There is a huge amount of excitement when you sell your business. A feeling of well-earned euphoria. Your business advisers, solicitors and accountants have worked hard to keep taxes low on the sale proceeds. A large cash sum is in your bank account. You can relax now. Unrealised by you, the company you sold was exempt from inheritance tax (IHT) due to business relief (BR). The cash in the bank has no such protection. It forms part of your taxable estate on death, with a tax liability of 40%.
Imagine selling for £10 million after taxes, only to realise that HMRC may keep £4 million on your death, leaving £6 million between your three children. Each child gets £2 million but HMRC gets £4 million. Ouch! This is a simplified example to illustrate the tax effect, and your personal circumstances will be different.
To appreciate how this can happen and what you can do about it, it helps to look at the basics.
As the owner of your trading business for at least the last 2 years, and the majority shareholder, your shares qualify for 100% BR as ‘relevant property’.
On your death, the value of your business (the shares) do not form part of your taxable estate and can be transferred free of Inheritance tax.
Don’t think that HMRC are being unduly kind to you. The reason is that companies were often broken up when the owner died, simply to pay the Inheritance tax bill. That wasn’t good for the owner’s family, the employees, suppliers, customers and the economy in general. Business relief came about in 1976, over 40 years ago, so is tried and tested.
Business relief – the rules and conditions
Not every business or owner qualifies for business relief (BR). Here is a simplified list (your company accountant will be best placed to explain the details in full).
- Applies to the value of your controlling shares in an unlisted trading company
- A share of a trading partnership
- A business you own and run yourself
- Assets must have been owned for at least 2 years
BR is not available in respect to a business, or shares in a company that is:
- Not carried on for gain
- Subject to a contract for sale (important, see below) or being wound up
- Wholly or mainly dealing in securities, stocks and shares, the holding of investments, or land and buildings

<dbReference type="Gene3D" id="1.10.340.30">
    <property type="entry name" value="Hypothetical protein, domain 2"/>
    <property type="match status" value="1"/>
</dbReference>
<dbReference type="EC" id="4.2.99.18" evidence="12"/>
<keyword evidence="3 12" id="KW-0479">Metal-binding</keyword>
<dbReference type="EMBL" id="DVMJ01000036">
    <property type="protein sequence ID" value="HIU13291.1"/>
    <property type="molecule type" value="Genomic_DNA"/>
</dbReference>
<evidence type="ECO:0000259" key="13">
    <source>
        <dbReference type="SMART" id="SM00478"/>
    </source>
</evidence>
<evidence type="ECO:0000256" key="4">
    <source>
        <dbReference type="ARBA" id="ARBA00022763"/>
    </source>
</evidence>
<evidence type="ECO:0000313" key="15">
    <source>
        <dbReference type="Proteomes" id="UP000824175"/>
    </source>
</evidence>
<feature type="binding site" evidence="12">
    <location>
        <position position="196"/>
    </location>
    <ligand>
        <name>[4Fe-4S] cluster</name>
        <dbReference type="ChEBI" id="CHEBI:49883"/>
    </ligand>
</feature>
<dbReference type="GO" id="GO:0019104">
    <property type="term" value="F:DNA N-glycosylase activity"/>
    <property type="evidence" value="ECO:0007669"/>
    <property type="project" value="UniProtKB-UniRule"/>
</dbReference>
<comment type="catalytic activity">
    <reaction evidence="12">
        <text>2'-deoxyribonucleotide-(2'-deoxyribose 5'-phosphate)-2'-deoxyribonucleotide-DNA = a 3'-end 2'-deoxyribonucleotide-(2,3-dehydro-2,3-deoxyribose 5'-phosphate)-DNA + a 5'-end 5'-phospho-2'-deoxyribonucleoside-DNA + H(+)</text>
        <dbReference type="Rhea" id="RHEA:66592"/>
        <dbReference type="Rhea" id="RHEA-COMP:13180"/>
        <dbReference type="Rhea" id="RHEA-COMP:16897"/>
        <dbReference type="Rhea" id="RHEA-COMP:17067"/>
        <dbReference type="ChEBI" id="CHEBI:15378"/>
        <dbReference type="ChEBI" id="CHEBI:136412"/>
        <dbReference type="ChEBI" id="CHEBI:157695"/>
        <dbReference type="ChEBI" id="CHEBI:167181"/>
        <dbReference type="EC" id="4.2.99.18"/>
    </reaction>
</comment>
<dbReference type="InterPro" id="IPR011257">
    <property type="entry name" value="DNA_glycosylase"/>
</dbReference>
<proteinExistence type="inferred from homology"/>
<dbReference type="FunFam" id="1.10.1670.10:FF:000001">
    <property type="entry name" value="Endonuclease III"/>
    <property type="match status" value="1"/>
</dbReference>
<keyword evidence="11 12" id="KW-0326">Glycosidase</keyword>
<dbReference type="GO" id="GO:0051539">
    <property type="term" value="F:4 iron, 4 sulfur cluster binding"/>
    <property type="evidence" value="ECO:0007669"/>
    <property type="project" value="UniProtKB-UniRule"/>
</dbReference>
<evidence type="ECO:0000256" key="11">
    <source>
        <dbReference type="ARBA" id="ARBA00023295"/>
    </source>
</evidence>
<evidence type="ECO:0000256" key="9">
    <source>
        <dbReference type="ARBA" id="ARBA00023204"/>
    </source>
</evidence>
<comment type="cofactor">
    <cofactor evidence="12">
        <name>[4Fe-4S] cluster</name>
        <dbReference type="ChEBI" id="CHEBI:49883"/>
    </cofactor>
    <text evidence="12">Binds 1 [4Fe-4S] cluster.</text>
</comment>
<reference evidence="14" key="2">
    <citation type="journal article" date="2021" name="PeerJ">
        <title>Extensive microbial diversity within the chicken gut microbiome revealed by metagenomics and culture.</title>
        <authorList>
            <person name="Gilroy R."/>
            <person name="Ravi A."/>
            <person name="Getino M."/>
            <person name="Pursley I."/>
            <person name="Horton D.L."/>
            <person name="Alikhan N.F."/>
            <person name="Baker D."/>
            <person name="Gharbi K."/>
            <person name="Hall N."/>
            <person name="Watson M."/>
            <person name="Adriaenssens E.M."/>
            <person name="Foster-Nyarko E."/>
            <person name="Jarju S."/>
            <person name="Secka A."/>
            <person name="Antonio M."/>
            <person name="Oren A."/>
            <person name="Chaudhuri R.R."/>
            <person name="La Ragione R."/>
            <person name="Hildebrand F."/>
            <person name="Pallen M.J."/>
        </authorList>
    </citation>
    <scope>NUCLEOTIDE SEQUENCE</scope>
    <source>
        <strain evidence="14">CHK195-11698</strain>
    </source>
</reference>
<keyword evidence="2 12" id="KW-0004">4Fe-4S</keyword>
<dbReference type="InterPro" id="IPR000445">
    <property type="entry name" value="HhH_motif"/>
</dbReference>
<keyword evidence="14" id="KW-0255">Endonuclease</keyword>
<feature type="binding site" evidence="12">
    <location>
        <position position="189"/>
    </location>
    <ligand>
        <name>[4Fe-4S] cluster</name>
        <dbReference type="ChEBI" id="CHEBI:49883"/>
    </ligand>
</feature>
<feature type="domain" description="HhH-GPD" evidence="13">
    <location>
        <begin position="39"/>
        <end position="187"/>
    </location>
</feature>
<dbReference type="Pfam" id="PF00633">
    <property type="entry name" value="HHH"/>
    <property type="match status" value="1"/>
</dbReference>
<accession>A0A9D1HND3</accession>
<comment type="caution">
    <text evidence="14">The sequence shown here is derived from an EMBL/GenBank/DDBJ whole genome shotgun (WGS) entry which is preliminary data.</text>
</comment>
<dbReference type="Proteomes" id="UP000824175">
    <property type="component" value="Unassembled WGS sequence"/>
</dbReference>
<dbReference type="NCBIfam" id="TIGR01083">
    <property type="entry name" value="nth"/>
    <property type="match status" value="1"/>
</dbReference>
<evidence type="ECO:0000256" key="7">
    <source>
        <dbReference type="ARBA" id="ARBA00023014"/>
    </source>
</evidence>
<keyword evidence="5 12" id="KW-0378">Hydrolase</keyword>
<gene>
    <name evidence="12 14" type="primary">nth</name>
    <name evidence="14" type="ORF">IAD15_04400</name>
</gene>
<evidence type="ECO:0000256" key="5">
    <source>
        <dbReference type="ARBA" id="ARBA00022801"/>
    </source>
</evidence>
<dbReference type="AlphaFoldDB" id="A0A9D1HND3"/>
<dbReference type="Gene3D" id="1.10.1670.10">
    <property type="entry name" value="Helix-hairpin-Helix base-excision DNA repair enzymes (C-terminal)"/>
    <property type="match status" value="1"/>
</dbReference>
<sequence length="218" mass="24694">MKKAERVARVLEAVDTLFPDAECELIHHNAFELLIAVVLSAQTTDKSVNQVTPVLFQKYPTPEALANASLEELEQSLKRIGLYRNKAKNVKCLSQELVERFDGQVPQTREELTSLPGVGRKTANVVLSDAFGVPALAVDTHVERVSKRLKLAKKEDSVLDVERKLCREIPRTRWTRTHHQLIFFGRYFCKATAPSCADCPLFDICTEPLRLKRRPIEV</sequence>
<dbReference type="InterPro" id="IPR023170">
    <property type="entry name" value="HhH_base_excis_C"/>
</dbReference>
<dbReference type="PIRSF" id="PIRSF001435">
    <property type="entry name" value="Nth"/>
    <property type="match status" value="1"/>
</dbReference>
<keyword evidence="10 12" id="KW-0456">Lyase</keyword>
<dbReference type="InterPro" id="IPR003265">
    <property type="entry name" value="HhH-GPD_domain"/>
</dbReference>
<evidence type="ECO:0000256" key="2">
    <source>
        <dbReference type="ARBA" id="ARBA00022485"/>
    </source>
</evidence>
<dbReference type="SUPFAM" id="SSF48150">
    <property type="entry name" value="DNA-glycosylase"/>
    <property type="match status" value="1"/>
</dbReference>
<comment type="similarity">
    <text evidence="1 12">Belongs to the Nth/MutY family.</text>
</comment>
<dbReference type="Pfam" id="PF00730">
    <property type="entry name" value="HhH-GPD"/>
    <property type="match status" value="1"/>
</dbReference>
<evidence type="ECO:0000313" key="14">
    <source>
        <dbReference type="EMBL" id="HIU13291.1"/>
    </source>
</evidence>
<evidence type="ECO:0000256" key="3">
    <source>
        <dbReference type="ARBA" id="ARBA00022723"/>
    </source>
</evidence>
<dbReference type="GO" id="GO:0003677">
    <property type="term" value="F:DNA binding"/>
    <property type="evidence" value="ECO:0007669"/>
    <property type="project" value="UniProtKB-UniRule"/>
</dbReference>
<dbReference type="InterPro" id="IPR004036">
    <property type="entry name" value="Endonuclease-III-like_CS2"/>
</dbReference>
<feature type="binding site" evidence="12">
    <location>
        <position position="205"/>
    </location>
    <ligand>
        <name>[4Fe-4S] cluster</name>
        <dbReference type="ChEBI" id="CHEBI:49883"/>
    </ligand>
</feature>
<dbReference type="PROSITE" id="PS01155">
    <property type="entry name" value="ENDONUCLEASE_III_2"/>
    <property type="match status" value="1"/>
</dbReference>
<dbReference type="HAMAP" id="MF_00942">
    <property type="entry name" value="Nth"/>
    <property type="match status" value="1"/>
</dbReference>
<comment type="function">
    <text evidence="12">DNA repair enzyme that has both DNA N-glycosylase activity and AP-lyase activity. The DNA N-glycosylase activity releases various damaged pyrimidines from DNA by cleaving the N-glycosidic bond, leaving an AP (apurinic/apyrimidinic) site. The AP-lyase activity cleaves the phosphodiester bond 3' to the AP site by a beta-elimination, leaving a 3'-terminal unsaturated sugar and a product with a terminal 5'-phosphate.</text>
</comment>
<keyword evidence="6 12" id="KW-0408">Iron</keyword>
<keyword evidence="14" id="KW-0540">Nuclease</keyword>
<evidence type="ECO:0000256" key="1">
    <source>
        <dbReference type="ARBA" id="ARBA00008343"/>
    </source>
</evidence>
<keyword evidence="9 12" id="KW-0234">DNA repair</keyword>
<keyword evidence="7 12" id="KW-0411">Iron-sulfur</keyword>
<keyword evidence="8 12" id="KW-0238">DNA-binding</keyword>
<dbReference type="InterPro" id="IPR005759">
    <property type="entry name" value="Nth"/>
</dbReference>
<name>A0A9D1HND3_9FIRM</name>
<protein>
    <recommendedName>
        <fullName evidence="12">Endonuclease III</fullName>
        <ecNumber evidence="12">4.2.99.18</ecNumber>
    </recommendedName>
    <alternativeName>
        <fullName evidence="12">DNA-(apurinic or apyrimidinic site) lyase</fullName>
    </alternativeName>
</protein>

- A property letting business – commercial or residential
- Dealing in property
- A serviced office business
Some activities sit in the grey area and may need further investigation:
- Caravan parks
- Farming and letting mixed estates
- Property management and property development
- Holiday businesses
What about cash in a business?
You need to be careful about the amount of cash your business holds. This is a technical area. In general, is the money for a future business use, or is it being stored away and sheltered from IHT?
HMRC has confirmed that, unless there is evidence showing that the cash is being held for a specific identifiable future purpose, it is likely to be treated as an excepted asset for BR purposes. HMRC stated that holding surplus cash to ‘weather economic difficulties is not sufficient reason’ to prevent the cash being treated as an excepted asset.
Beware the ‘binding contract for sale’ trap
There is often a period between signing your binding contract for sale and receiving the cash proceeds into your bank.
As the business owner, you may believe that your business still qualifies for 100% BR. Sorry, not the case. For IHT purposes you have given up your qualification by signing the contractual terms. You now own the right to the sale proceeds.
One or two quick signatures is all it takes. Your BR is lost and the Inheritance tax liability on your estate has just grown before you even see the cash.
Some business owners just can’t stop. Having sold one business, they want to create another one from scratch and go again.
You have 3 years to find another qualifying business and when you do, your BR kicks right in. No 2-year waiting period.
If 3 years isn’t long enough to find the right business opportunity, there are specialist tax-advantaged investments that you can invest all or some of your cash sale proceeds into. Invest in the 3-year window and the qualifying investment becomes IHT-proof without the 2-year delay.
A potential investment is the EIS (Enterprise Investment Scheme) which is a separate topic and not for this blog.
When the business opportunity arrives, you can sell your investment (liquidity and access permitting). These Inheritance tax-planning investments can be highly complex and great care should be taken. Always seek professional advice before investing.
As you can imagine, qualifying for 100% BR is a powerful tool in your toolbox. There are some more powerful tools to reduce the tax liability on the sale of your business.
Entrepreneurs relief – how to save up to £1,000,000
When you sell your business, the expectation is that you have made a profit. Hopefully a very big profit. In the UK profits are subject to capital gains tax (CGT) at a rate of 10% or 20% (18% and 28% for property). A big business sale means 20% CGT.
To support entrepreneurs to create new businesses, employ people and generate taxes (VAT, national insurance, income tax, corporation tax), advantageous terms were introduced based on the sale proceeds (the incentive).
For younger entrepreneurial readers, it is worth noting that CGT rates were once much higher than they are today. The relief itself was introduced in 2008 at £1 million, and has since increased to £2 million, then £5 million up to £10 million.
Qualifying business sales, up to £10 million in value, are only subject to CGT at the 10% rate, irrespective of the personal tax rate of the owner(s). For sales of £10 million and above, this relief is worth £1 million. Sale proceeds in excess of £10 million are taxed at 20%.